Fourwalkers, taildanglers, headhangers: Labouring animals in Ulysses

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Abstract

This article takes as its broad premise two related questions: how does Ulysses register the animal labour from which modernity was produced? And, in turn, how do Joyce’s textual innovations—his labouring of language—respond to the human-animal relationships that existed in early-twentieth-century Ireland? Although critics are increasingly attuned to the way in which Ulysses is a novel that teems with all sorts of animal life, less attention has been paid to the working animals whose presence would have been part of Joyce’s everyday life; animals who are present on the pages of Ulysses in the form of draught horses and dairy cows, among others. Focusing predominantly on the figure of the horse, the species which played a central role in the production of the modern city and is perhaps the most frequently represented animal in Ulysses other than the human, this article will examine Joyce’s alertness to the multispecies history of Irish modernity. Moreover, by looking at the formal innovations through which Joyce presents his equine figures—through, for instance, an instability of focalisation and an attention to material conditions—I will argue that Ulysses presents the subjectivity of both humans and nonhumans as produced through moments of affective entanglement. Highlighting moments of trans-species empathy that we find registered in the text’s labouring of language, such as Bloom’s encounter with the sweeper horse in ‘Eumaeus’ from which I take my title, this article will outline how working animals are integral to Joyce’s task of presenting the everyday fabric of modernity, and that Ulysses demonstrates the ethical possibilities and, just as importantly, limitations that come with acknowledging such a fact.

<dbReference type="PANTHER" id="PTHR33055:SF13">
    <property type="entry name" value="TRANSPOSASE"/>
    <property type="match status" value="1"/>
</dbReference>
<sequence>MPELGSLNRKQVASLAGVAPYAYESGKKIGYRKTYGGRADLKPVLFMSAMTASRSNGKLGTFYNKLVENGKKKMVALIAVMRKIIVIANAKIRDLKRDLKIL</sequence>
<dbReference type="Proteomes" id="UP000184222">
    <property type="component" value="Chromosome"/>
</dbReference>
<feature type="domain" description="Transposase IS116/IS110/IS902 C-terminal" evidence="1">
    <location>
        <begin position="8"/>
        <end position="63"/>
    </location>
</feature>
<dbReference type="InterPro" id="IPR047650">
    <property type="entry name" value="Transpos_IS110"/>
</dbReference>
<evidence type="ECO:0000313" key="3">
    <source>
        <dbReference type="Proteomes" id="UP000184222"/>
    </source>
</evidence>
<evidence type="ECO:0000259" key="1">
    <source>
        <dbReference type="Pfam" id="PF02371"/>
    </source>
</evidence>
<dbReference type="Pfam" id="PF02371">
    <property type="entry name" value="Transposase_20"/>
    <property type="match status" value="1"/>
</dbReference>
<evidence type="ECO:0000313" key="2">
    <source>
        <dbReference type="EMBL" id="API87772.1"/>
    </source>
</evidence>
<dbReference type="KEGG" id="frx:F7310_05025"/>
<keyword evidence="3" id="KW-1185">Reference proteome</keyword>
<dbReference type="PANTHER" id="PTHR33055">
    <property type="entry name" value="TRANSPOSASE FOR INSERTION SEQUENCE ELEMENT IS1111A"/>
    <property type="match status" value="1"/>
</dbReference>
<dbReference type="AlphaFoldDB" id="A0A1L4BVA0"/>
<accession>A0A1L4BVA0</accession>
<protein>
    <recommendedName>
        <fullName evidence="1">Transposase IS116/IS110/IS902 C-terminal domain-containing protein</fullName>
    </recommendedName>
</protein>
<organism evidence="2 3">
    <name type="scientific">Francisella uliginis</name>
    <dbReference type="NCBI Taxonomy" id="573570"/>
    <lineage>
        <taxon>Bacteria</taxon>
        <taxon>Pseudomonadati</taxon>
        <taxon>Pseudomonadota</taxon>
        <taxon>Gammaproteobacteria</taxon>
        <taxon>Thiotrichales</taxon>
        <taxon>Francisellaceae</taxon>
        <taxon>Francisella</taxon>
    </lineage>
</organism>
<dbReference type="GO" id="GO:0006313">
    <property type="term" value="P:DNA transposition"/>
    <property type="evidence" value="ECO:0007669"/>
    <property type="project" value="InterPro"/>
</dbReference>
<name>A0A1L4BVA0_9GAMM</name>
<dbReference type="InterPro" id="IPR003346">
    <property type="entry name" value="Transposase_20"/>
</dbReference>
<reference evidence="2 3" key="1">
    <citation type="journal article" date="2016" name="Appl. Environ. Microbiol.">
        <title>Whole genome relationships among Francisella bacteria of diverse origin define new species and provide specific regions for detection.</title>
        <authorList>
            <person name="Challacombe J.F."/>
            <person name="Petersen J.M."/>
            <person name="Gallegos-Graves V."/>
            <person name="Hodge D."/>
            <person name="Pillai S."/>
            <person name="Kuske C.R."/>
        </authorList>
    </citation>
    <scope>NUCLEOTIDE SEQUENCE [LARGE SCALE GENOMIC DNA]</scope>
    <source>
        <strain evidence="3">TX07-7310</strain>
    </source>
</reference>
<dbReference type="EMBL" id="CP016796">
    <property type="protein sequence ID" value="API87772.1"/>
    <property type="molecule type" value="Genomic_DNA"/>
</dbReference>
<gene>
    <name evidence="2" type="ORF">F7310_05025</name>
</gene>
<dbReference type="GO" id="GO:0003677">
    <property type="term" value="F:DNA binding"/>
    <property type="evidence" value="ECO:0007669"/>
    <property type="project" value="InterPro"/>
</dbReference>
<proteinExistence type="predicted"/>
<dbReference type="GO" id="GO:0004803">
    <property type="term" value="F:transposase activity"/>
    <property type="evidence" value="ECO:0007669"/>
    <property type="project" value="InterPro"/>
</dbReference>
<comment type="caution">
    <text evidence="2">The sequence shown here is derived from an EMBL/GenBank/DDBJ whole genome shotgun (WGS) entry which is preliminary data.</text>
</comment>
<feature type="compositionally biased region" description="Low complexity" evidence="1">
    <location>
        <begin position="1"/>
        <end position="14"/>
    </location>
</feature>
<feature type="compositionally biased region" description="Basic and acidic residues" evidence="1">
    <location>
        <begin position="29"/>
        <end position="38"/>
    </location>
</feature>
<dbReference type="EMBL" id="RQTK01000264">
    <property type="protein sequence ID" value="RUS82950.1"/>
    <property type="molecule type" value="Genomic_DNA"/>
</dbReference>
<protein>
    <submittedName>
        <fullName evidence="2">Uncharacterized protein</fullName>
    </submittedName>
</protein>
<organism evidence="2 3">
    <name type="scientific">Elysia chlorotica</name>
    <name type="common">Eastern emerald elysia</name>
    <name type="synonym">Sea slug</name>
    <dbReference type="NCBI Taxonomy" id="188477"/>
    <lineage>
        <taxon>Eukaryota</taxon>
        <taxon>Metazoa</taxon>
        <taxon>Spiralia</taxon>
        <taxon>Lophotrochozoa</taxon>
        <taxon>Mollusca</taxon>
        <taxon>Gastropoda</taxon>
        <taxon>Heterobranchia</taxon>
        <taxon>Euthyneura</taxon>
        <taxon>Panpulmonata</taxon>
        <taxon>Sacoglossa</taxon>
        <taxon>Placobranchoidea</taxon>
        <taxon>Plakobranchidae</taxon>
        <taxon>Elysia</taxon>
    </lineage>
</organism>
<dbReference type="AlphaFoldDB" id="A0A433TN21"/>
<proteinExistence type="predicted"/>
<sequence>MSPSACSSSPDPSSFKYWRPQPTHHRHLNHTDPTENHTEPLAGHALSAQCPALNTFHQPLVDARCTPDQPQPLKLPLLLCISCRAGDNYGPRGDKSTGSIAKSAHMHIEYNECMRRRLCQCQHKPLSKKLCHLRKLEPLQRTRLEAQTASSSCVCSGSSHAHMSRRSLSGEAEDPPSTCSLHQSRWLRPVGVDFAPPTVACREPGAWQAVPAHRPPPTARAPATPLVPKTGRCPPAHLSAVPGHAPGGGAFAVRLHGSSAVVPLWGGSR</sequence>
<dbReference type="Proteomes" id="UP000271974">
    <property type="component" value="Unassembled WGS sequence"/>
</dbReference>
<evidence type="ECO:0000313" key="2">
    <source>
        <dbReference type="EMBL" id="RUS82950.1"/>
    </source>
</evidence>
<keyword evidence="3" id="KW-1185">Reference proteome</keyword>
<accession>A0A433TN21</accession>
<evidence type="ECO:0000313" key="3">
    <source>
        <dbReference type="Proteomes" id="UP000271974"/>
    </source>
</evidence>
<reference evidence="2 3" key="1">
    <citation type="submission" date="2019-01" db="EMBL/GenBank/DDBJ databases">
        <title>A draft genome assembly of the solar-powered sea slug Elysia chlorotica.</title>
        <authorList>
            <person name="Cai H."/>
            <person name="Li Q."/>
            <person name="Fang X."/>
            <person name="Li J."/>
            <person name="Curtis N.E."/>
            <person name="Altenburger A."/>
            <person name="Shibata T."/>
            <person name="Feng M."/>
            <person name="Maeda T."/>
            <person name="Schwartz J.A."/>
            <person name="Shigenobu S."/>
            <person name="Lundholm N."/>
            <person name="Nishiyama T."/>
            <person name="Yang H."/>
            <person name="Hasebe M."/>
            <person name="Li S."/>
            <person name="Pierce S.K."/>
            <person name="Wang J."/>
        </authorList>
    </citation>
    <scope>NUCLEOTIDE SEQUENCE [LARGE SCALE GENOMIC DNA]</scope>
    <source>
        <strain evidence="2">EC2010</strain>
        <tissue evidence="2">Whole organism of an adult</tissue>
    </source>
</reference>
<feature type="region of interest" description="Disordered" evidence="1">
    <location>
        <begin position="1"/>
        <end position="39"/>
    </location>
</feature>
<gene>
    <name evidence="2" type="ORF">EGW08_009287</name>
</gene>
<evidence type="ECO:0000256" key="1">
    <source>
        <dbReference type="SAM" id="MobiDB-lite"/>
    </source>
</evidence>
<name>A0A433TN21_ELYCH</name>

Original languageEnglish
Pages (from-to)186-204
JournalTextual Practice
Volume36
Early online date25 Nov 2021
DOIs
Publication statusPublished - 2 Feb 2022

Keywords

  • James Joyce
  • modernism
  • animal studies
  • environmental humanities
  • Ulysses
  • animals
  • labour
  • Irish studies
  • multispecies ethics
  • horses
  • anthropomorphism

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